Qassem said Hezbollah viewed the Beirut attack as one it is compelled to respond to, since failing to do so would let Israel set its own terms and change the status quo that has reigned since the end of the 2006 Second Lebanon War.

But he seemed to confirm an earlier report Tuesday by Reuters that cited sources close to Hezbollah as saying the organization was planning to launch a “calculated strike” on Israel but would seek to avoid an all-out war with the Jewish state.

“I rule out that the atmosphere is one of war; it is one of a response to an attack,” he said. “Everything will be decided at its time.”

Qassem refused during the interview to go into detail as to where the Beirut drones came from or what they had been targeting

In a televised speech Sunday, Nasrallah threatened: “I say to the Israeli army along the border, from tonight be ready and wait for us. Do not rest, do not be reassured, and do not bet for a single moment that Hezbollah will allow… aggression of this kind.”

Broken windows are seen on the 11-floor building that houses the media office of Hezbollah in a southern suburb of Beirut, Lebanon, August 25, 2019. (AP Photo/Bilal Hussein)

Nasrallah called the Beirut drones the first such “hostile action” since the Second Lebanon War.

Israel’s military has been gearing up for a possible reprisal attack from Hezbollah, an Iran-backed terror group that is part of the Lebanese government, deploying extra troops to the northern border and limiting some movement along the frontier.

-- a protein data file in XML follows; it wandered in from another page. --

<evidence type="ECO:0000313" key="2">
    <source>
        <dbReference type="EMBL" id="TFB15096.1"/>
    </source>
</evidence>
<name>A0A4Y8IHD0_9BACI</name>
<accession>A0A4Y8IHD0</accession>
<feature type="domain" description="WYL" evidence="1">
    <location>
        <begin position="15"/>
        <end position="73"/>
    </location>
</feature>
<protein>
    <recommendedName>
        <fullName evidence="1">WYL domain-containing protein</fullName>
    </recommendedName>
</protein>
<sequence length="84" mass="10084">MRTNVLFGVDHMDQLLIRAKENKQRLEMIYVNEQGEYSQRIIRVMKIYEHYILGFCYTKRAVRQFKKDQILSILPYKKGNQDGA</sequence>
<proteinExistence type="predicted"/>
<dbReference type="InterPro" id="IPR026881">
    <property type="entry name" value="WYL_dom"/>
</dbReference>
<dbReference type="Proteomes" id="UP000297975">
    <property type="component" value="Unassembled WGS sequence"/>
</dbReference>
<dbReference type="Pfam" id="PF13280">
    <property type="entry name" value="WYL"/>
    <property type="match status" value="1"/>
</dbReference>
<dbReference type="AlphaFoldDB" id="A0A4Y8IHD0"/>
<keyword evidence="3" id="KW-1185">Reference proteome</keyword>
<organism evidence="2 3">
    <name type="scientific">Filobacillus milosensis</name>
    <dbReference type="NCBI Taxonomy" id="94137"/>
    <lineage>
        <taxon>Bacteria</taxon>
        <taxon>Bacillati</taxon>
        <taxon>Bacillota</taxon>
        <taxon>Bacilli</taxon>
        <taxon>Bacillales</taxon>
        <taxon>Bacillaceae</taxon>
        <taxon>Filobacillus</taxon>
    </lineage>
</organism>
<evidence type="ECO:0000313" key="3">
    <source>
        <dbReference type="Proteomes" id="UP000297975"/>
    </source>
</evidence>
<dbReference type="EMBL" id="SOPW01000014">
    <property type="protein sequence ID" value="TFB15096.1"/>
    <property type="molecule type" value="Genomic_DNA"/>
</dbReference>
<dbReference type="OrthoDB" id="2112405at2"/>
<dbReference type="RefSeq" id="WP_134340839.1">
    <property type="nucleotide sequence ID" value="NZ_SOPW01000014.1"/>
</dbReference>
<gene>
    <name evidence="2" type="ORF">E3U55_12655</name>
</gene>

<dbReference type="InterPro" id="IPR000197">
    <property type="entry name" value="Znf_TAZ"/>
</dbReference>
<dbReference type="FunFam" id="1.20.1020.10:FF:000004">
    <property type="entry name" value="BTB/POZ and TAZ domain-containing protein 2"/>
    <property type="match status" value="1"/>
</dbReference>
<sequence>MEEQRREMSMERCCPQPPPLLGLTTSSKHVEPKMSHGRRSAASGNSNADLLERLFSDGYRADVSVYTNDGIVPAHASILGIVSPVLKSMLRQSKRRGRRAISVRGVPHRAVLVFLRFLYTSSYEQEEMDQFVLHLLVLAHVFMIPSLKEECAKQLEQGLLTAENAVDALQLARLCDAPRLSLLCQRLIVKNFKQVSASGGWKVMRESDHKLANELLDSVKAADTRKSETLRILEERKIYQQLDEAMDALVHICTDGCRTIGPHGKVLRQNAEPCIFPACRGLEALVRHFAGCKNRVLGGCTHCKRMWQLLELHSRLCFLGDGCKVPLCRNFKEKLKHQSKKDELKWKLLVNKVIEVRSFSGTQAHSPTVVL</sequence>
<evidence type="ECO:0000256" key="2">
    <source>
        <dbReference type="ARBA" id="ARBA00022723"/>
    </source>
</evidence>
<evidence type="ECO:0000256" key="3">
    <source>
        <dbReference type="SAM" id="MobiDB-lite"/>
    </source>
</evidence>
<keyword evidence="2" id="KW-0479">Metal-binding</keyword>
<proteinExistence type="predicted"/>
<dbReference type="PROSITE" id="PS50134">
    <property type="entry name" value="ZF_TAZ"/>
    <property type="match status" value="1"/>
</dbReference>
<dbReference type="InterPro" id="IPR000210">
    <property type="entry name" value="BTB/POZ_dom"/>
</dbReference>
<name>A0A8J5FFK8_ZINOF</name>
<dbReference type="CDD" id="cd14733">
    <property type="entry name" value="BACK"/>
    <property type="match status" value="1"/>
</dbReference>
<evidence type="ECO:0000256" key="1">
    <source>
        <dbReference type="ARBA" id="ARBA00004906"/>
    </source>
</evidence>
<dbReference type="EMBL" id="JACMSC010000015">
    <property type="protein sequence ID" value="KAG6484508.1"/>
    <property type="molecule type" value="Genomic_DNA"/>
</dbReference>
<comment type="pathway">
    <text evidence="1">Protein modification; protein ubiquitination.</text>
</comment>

On Monday, an Israeli military official warned that any Israeli response would be disproportionate, and Israel sent a message to Lebanon via the US that it would not limit its response to Hezbollah but would view all of Lebanon as a legitimate target, according to reports by Israeli news outlets.

Also Monday, Prime Minister Benjamin Netanyahu warned Lebanon, Nasrallah and the head of Iran’s Quds Force to “be careful” with their words and actions.

Netanyahu told a conference in Jerusalem that Nasrallah “knows very well that the State of Israel knows how to defend itself well, and to repay its enemies.”